Hayes now had a team of young adults working for the cause, and he himself had dropped out of school to tackle it full time. Long before social media, the project began to spread virally. “It just resonated,” he says. Women and smaller environmental-advocacy groups really hooked onto the idea, and word spread by mouth and by information passing between members of the groups.

Courtesy of Denis Hayes

With the cooperation and participation of grassroots groups and volunteers across the country, and a few lawmakers who supported the initiative, Hayes’ efforts culminated in the event on April 22, 1970.

Hayes started the day in Washington, D.C., where he and the staff were based. There was a rally and protest on the National Mall, though by that point Hayes had flown to New York, where Mayor John Lindsay provided a stage in Central Park. Parts of Fifth Avenue were shut down for the events, which included Earth-oriented celebrations, protests, and speeches by celebrities. Some of those attending the event even attacked nearby cars for causing pollution. After the rally, Hayes flew to Chicago for a smaller event.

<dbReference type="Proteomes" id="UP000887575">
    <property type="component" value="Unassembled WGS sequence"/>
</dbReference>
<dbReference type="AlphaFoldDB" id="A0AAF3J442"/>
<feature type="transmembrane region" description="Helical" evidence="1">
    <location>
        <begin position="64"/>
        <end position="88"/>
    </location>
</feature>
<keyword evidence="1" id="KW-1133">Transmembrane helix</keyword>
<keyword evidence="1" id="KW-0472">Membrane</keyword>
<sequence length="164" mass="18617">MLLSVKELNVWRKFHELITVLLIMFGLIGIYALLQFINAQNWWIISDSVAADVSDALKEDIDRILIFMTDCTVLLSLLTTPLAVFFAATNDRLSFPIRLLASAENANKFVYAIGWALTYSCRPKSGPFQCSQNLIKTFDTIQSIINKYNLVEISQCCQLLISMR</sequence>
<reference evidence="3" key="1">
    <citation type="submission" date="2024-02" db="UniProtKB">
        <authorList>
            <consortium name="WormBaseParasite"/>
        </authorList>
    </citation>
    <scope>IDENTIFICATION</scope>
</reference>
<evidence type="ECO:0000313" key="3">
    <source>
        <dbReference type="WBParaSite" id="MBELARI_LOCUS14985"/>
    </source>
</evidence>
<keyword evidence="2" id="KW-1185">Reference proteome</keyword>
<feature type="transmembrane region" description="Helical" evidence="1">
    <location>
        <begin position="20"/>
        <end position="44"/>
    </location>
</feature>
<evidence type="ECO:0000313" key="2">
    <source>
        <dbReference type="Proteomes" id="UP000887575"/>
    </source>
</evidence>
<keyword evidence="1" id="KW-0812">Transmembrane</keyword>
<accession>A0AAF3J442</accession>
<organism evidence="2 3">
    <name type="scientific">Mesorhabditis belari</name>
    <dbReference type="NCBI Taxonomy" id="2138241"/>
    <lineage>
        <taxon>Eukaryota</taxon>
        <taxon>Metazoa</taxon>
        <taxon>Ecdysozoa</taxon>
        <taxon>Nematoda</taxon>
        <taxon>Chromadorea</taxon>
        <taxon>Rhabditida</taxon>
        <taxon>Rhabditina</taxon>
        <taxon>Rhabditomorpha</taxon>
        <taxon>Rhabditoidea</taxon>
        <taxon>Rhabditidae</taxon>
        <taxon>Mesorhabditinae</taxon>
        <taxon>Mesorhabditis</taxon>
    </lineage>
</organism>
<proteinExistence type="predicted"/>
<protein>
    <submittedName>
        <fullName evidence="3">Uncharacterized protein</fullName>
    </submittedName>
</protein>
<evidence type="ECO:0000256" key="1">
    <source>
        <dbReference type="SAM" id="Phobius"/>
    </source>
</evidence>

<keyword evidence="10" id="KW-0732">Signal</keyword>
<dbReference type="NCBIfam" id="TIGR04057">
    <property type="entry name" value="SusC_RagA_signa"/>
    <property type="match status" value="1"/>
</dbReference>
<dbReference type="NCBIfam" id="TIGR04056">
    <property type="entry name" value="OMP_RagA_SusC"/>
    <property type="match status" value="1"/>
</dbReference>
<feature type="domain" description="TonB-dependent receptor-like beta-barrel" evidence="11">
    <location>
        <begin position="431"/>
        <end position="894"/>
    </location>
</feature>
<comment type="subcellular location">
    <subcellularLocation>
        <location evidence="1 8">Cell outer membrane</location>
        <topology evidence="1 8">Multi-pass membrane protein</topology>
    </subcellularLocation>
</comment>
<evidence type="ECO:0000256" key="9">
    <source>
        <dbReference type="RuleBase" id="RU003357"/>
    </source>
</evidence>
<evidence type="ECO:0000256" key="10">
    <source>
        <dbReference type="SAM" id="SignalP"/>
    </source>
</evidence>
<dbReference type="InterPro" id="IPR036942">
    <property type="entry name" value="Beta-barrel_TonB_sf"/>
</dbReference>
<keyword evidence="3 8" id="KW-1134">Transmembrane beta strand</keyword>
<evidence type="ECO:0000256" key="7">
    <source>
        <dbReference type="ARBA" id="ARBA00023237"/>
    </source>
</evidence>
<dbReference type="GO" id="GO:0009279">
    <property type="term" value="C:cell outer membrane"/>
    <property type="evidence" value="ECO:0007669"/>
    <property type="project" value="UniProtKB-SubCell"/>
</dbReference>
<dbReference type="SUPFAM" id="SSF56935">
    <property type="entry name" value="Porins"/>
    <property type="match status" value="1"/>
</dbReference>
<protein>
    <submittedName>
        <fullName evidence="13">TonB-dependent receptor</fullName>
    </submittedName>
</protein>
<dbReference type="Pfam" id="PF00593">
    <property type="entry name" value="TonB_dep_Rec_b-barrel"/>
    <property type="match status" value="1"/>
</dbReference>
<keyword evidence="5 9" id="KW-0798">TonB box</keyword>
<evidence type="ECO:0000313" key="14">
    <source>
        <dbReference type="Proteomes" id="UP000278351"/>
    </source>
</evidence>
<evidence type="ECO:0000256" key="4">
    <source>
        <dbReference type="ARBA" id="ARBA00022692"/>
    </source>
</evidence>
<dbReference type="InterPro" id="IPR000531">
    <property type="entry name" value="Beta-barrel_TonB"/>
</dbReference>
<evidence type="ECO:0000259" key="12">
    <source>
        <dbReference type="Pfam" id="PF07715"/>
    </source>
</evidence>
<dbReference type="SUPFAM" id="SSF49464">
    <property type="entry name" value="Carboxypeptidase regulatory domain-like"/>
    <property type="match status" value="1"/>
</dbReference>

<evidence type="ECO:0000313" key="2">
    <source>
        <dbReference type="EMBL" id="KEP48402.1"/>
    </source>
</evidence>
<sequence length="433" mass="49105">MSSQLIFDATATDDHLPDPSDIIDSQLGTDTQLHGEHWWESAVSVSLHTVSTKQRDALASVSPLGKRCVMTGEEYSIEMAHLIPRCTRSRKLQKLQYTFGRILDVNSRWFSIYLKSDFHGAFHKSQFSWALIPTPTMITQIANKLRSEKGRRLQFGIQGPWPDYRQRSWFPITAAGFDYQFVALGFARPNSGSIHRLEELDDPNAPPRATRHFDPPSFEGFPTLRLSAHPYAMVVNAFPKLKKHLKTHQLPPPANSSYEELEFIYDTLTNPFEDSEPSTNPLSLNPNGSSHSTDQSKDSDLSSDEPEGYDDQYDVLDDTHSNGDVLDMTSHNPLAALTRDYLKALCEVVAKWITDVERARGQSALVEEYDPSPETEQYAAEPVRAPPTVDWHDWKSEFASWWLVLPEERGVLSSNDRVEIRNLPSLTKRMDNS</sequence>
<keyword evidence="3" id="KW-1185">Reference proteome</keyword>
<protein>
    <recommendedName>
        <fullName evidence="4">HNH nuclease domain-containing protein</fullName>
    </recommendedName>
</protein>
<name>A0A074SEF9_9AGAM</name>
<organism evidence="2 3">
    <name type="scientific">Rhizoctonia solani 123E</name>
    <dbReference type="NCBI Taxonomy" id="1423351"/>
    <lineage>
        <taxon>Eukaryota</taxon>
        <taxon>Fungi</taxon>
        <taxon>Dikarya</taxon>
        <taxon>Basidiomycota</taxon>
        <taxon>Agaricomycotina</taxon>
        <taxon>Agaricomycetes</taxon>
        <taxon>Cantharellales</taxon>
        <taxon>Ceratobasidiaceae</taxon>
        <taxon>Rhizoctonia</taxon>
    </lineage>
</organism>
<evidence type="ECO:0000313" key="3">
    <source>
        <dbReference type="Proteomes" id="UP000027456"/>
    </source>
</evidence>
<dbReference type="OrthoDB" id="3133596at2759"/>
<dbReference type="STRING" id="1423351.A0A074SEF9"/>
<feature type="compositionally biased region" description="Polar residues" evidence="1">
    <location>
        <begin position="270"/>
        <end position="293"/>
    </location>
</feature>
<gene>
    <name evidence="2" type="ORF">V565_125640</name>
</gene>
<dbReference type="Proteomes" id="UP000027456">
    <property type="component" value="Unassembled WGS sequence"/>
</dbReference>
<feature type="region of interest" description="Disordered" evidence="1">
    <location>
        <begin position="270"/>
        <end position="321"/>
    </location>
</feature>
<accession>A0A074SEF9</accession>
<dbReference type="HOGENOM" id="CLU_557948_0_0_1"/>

“We had a sense that it was going to be big, but when the day actually dawned, the crowds were so much bigger than anyone had experienced before,” Hayes said. The event drew grassroots activists working on a variety of issues—Agent Orange, lead paint in poor urban neighborhoods, saving the whales—and fostered a sense of unity among them.

“There were people worrying about these [environmental] issues before Earth Day, but they didn’t think they had anything in common with one another," Hayes says. "We took all those individual strands and wove them together into the fabric of modern environmentalism.”